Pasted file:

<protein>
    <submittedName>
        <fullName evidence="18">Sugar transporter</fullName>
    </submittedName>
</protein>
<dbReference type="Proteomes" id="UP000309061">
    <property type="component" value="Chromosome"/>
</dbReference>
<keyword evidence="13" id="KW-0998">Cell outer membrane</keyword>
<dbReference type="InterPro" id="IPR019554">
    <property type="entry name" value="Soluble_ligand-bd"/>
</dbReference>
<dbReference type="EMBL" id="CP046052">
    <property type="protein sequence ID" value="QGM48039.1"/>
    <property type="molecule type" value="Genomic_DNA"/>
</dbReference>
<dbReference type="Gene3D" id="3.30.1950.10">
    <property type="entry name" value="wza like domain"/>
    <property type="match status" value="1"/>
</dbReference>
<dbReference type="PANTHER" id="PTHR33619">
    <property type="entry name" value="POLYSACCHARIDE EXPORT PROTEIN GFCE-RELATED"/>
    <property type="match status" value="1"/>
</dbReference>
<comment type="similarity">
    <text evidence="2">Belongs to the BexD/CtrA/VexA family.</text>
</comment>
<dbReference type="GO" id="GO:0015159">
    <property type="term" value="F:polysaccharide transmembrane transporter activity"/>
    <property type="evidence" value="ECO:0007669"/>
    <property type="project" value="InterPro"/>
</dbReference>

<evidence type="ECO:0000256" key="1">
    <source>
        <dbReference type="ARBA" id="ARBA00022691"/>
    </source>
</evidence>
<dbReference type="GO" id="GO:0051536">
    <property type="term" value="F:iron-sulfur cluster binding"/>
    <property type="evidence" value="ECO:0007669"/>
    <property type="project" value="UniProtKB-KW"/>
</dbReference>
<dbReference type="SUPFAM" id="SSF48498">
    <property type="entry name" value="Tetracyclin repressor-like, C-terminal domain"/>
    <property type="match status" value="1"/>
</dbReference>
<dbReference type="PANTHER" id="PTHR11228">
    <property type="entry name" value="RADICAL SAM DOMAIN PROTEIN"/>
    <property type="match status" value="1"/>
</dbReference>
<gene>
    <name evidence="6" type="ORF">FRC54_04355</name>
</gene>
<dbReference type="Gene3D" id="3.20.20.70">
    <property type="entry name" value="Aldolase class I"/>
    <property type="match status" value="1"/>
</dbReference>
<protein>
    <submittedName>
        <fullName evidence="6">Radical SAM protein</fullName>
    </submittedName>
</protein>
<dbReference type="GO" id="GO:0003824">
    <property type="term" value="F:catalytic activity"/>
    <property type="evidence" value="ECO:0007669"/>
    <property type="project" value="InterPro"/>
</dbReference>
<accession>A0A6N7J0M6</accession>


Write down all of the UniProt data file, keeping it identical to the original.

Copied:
<protein>
    <submittedName>
        <fullName evidence="18">Sugar transporter</fullName>
    </submittedName>
</protein>
<dbReference type="Proteomes" id="UP000309061">
    <property type="component" value="Chromosome"/>
</dbReference>
<keyword evidence="13" id="KW-0998">Cell outer membrane</keyword>
<dbReference type="InterPro" id="IPR019554">
    <property type="entry name" value="Soluble_ligand-bd"/>
</dbReference>
<dbReference type="EMBL" id="CP046052">
    <property type="protein sequence ID" value="QGM48039.1"/>
    <property type="molecule type" value="Genomic_DNA"/>
</dbReference>
<dbReference type="Gene3D" id="3.30.1950.10">
    <property type="entry name" value="wza like domain"/>
    <property type="match status" value="1"/>
</dbReference>
<dbReference type="PANTHER" id="PTHR33619">
    <property type="entry name" value="POLYSACCHARIDE EXPORT PROTEIN GFCE-RELATED"/>
    <property type="match status" value="1"/>
</dbReference>
<comment type="similarity">
    <text evidence="2">Belongs to the BexD/CtrA/VexA family.</text>
</comment>
<dbReference type="GO" id="GO:0015159">
    <property type="term" value="F:polysaccharide transmembrane transporter activity"/>
    <property type="evidence" value="ECO:0007669"/>
    <property type="project" value="InterPro"/>
</dbReference>

<evidence type="ECO:0000256" key="1">
    <source>
        <dbReference type="ARBA" id="ARBA00022691"/>
    </source>
</evidence>
<dbReference type="GO" id="GO:0051536">
    <property type="term" value="F:iron-sulfur cluster binding"/>
    <property type="evidence" value="ECO:0007669"/>
    <property type="project" value="UniProtKB-KW"/>
</dbReference>
<dbReference type="SUPFAM" id="SSF48498">
    <property type="entry name" value="Tetracyclin repressor-like, C-terminal domain"/>
    <property type="match status" value="1"/>
</dbReference>
<dbReference type="PANTHER" id="PTHR11228">
    <property type="entry name" value="RADICAL SAM DOMAIN PROTEIN"/>
    <property type="match status" value="1"/>
</dbReference>
<gene>
    <name evidence="6" type="ORF">FRC54_04355</name>
</gene>
<dbReference type="Gene3D" id="3.20.20.70">
    <property type="entry name" value="Aldolase class I"/>
    <property type="match status" value="1"/>
</dbReference>
<protein>
    <submittedName>
        <fullName evidence="6">Radical SAM protein</fullName>
    </submittedName>
</protein>
<dbReference type="GO" id="GO:0003824">
    <property type="term" value="F:catalytic activity"/>
    <property type="evidence" value="ECO:0007669"/>
    <property type="project" value="InterPro"/>
</dbReference>
<accession>A0A6N7J0M6</accession>